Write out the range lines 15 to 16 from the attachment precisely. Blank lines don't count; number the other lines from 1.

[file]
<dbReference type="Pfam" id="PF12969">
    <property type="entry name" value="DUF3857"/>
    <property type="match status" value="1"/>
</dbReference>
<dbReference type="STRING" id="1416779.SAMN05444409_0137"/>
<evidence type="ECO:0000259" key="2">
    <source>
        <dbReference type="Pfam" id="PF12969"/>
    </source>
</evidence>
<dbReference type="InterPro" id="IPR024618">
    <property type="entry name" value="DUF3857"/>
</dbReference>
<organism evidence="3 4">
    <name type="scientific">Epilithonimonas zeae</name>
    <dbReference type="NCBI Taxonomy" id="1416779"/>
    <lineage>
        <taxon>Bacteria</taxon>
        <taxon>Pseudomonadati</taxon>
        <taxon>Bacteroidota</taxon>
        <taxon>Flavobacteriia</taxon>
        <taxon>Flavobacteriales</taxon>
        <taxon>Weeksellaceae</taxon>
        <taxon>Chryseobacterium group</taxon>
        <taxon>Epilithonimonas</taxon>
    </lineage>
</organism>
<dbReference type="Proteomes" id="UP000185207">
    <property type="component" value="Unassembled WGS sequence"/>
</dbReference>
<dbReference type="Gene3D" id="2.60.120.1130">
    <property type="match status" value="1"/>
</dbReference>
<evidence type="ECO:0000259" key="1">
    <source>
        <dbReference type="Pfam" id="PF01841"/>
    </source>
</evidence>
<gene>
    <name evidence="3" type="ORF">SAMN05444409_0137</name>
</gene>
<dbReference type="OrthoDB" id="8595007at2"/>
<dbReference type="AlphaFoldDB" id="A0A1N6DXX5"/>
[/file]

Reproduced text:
    <name type="scientific">Epilithonimonas zeae</name>
    <dbReference type="NCBI Taxonomy" id="1416779"/>